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Oct. 5 — The U.S. Supreme Court’s treatment of a case asking whether the Federal Energy Regulatory Commission has authority to compensate demand-response programs in the wholesale electricity market might signal how the court will treat the Environmental Protection Agency in future statutory construction cases, legal scholars said in an Oct. 5 webinar.
FERC's authority to promulgate Order 745, which was designed to reduce electricity demand during peak periods, depends on the Supreme Court's interpretation of ambiguous language in the Federal Power Act, Jody Freeman, a professor at Harvard Law School, said during a webinar held by the Environmental Law Institute previewing the SupremeCourt's 2015-2016 term.
The government argues that the act extends jurisdiction to FERC over practices “affecting” wholesale electricity rates, which includes the power to regulate demand-response programs, Freeman said.
“We will see in the court’s handling of this case how is it feeling about deference at the moment,” she said.
The court's decision might indicate how the court will decide future challenges to EPA interpretations of the Clean Air Act and other environmental statutes, Freeman said.
The court will hear oral argument in the case on Oct. 14 (FERC v. Elec. Power Supply Ass'n, U.S., No. 14-840, oral argument scheduled 10/14/15; 190 ECR, 10/1/15; See previous story, 10/02/15; 191 DEN A-14, 10/2/15).
Last term the court curtailed agency discretion to interpret ambiguous statutory language when it ruled that the Clean Air Act required the EPA to consider costs before deciding it was “appropriate and necessary” to regulate emissions of mercury and other air toxics from power plants (Michigan v. EPA, 135 S. Ct. 2699, 80 ERC 1577, 2015 BL 207163 (2015); 83 U.S.L.W. 2005, 6/30/15; 124 ECR, 6/29/15; 125 DER, 6/30/15; 125 State Environment Daily, 6/30/15; 125 DEN A-1, 6/30/15; 83 U.S.L.W. 2005, 6/30/15; 46 ER 1993, 7/3/15; 15 EHSDSN, 7/6/15; 22 ECB 230, 7/20/15).
That decision was “a significant shift” from prior case law, Freeman said, and it suggests that the court is less willing to defer to agency interpretations, especially in important cases.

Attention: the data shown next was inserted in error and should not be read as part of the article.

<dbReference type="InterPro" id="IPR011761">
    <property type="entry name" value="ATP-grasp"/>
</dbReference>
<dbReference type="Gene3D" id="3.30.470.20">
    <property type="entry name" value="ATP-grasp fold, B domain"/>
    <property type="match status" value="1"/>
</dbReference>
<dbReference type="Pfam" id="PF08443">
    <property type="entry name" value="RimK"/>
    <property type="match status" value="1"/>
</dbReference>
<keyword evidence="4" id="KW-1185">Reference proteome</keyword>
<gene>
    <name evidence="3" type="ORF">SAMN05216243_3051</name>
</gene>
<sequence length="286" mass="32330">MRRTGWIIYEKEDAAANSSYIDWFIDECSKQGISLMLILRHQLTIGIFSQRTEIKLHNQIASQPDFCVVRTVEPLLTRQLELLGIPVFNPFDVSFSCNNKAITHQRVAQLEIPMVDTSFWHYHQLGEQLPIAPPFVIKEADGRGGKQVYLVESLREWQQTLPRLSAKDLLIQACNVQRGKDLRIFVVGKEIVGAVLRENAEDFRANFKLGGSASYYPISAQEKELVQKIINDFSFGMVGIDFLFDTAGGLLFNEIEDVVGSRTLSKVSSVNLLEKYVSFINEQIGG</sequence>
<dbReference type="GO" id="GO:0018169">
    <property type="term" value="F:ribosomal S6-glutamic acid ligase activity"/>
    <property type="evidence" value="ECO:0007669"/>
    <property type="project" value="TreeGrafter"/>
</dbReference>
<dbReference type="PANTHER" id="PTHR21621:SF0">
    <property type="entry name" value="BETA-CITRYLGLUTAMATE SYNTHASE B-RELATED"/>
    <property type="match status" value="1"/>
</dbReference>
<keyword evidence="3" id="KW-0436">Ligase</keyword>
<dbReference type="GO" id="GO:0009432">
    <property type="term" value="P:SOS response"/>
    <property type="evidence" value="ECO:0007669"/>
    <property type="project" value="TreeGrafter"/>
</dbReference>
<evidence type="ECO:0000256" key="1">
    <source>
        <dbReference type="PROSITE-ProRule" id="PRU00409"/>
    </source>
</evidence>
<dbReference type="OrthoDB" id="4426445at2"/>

The court sent a similar message in King v. Burwell, Freeman said. Even though the court agreed with the government'sinterpretation of the Affordable Care Act, Chief Justice John Roberts made it a point in his majority opinion to say, “we often apply the two-step framework announced in Chevron,” and not, “we always” apply it (King v. Burwell, 135 S. Ct. 2480, 2015 BL 202885 (2015); 125 ECR, 6/30/15; 126 DEN A-1, 7/1/15; See previous story, 07/01/15; 46 ER 2016, 7/3/15; 24 EDDG, 7/16/15).
“He manages to send a signal that maybe the court will not be deferential in really important cases,” Freeman said. “When you put some of this language together with Michigan you wind up feeling a little nervous if you’re on the environmental side and a little bolstered if you’re on the industry side.”
The Supreme Court “surprised everyone” when it granted certiorari Oct. 1 in Sturgeon v. Masica, Richard J. Lazarus, a professor at Harvard Law School, said during the webinar.
“No one really thought the court was going to take this case,” he said. “When the court takes a case like that, it's not good news for the government.”
The court will review whether Section 103(c) of the Alaska National Interest Lands Conservation Act prohibits the National Park Service from exercising regulatory control over state, native corporation and privately owned land that is physically located within the boundaries of the National Park System (Sturgeon v. Masica, U.S., No. 14-1209, certiorari granted 10/1/15; 46 ER 2963, 10/2/15; See previous story, 10/02/15; 191 DEN A-14, 10/2/15; 2015 WLPM, 10/8/15).
Specifically, John Sturgeon, an Alaska resident, argues that a regulation banning hovercraft use in all national parks should not be applied to Alaska's Yukon-Charley Rivers National Preserve based on the plain statutory language of ANILCA. Sturgeon challenged the regulation after park service officials prevented him from using his hovercraft on a state-owned river within the Yukon-Charley Preserve for a moose-hunting trip.
“You wouldn't think this is a cert issue,” Lazarus said. “There's no obvious reason to take this case.”
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